A SOMERSET couple are having to pay a 'small fortune' for medicinal cannabis for their epileptic daughter as the treatment is unavailable on the NHS.

Little Clover Carkeet, 22-months, has severe epilepsy which sees her sometimes suffer hundreds of seizures a week.

Parents Emily and Spencer claim medicinal cannabis, prescribed through a private clinician, literally changed Clover's life and she now endures one to three seizures a week.

But the treatment is unavailable on the NHS and the family fear they could run out of the expensive Bedrolite oil they currently import from Holland - if post-Brexit medication laws do not change.

Emily Howis and Spencer, from Frome, Somerset, are now campaigning to make the treatment more readily available.

Desperate Emily, 36, said: “At the moment it's costing about £750-a-month.

“It changes all the time because we're constantly tweaking her dose to find the best seizure control for her. But that will get more and more and more as she gets bigger.

“You pay for more medication as the child increases in weight.

“Some of the families we know are paying almost 2,500-a-month. It’s a shocking amount of money. They’re paying almost the same as a mortgage.”

Emily and Spencer only have 10 weeks’ worth of Bedrolite oil - which Clover takes twice a day morning and night - left.

The Dutch Government has announced they will no longer recognise prescriptions as a result of Brexit leaving Clover without her much needed medication unless something changes.

Emily added: “The government claim to be trying to sort it out, but at the moment we have about 10 weeks of oil left.

“We are waiting for a shipment to come in that would last us another three months, but we don’t know if it will arrive.

“We know of 42 children that take Bedrolite. They are all at risk. It’s not easy to change oils - they’re all completely different.

“There’s hundreds of compounds, one strain may work for one child and another could be completely useless. It’s dangerous and life threatening.”

The law around medicinal cannabis products changed in 2018, allowing doctors to prescribe them under certain circumstances.

But the number of NHS prescriptions is low, with Emily adding there are currently only three children taking NHS prescribed medicinal cannabis for epilepsy.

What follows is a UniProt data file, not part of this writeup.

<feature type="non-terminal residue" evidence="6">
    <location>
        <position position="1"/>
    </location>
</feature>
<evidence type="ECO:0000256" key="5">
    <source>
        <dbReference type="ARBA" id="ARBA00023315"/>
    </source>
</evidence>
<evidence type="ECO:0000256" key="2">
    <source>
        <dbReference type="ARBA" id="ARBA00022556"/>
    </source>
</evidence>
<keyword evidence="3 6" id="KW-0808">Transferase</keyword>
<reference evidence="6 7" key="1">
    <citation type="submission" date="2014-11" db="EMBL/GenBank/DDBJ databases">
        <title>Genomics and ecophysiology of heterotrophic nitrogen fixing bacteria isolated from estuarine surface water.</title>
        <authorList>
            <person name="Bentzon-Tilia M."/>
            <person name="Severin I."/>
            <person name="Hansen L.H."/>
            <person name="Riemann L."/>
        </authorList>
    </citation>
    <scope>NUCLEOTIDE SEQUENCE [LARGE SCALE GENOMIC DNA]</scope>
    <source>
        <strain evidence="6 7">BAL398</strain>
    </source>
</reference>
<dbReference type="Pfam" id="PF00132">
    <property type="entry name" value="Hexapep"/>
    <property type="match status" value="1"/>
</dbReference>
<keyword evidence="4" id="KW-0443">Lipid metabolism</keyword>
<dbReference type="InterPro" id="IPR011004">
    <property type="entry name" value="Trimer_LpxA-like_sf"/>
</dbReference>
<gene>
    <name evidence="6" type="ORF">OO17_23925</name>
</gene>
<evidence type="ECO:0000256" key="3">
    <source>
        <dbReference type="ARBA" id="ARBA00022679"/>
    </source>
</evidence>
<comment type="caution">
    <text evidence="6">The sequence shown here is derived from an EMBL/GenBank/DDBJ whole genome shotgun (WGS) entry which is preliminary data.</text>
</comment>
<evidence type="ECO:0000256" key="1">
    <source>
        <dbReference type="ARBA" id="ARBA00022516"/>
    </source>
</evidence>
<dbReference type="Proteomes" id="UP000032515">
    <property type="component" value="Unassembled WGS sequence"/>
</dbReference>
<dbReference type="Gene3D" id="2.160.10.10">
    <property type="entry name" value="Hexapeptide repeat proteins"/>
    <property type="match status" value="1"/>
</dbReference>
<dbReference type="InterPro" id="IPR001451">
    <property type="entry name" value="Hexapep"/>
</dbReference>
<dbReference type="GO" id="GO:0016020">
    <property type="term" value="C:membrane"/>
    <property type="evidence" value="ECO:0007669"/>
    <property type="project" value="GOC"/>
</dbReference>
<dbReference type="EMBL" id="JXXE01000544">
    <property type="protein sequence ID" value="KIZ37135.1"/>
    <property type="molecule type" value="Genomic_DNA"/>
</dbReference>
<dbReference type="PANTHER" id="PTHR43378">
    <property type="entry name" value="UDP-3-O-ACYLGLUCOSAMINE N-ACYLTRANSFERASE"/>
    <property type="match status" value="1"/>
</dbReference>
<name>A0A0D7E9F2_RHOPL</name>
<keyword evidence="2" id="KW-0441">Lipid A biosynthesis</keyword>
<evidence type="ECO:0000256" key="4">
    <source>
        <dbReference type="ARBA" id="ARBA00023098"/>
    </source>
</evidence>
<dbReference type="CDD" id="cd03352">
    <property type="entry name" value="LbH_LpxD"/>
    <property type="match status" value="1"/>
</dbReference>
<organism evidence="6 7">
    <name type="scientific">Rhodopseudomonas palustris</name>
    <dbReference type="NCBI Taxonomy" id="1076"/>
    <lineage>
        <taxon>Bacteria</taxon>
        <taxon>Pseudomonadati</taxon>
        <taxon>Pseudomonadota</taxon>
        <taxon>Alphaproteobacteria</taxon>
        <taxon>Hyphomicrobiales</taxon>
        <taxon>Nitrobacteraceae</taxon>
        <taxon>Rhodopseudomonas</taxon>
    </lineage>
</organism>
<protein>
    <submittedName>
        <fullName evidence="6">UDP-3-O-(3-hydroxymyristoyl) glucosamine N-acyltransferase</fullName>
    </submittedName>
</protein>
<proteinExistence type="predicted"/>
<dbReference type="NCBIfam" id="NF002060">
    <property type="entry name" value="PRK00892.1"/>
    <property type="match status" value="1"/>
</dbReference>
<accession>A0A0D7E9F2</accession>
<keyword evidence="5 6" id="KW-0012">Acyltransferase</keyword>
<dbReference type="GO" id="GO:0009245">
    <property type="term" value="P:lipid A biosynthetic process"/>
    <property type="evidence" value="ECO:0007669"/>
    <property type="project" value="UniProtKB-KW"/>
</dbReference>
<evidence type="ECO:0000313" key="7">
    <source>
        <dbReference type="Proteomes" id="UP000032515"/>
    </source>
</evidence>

Emily and Spencer have subsequently joined a campaign called 'End Our Pain', with other parents to get easier access to the medication on the NHS.

A press release from the campaign said: "In a letter sent out on the 15th December to all UK importers, clinics and several patient groups, the Department of Health & Social Care (DHSC) have stated that due to the end of the transition period prescriptions issued in the UK can no longer be lawfully dispensed in an EU Member State.

"This letter is yet another devastating blow to these families, who already experience the difficulties of caring for very sick children.

"Time after time, the 'End Our Pain' families have made desperate pleas to the Prime Minister, the Health Secretary and the NHS for urgent assistance, but their needs continue to be ignored.

"The termination of medical cannabis supply from the Netherlands to the UK, is a matter of life and death for these children. It’s imperative that the Government act now to help reach a solution and help these families."

A statement from the Department of Health and Social Care said: "We sympathise with patients dealing with challenging conditions and the decision on whether to prescribe medicinal cannabis is rightly one for clinicians to make.

"Since the law changed, two cannabis-based medicines have been made available for prescribing on the NHS for patients with multiple sclerosis or hard to treat epilepsies, where clinically appropriate.

"This follows clear evidence of their safety, clinical and cost effectiveness.

"However, more evidence is needed to routinely prescribe and fund other treatments on the NHS and we continue to back further research and look at how to minimise the costs of these medicines."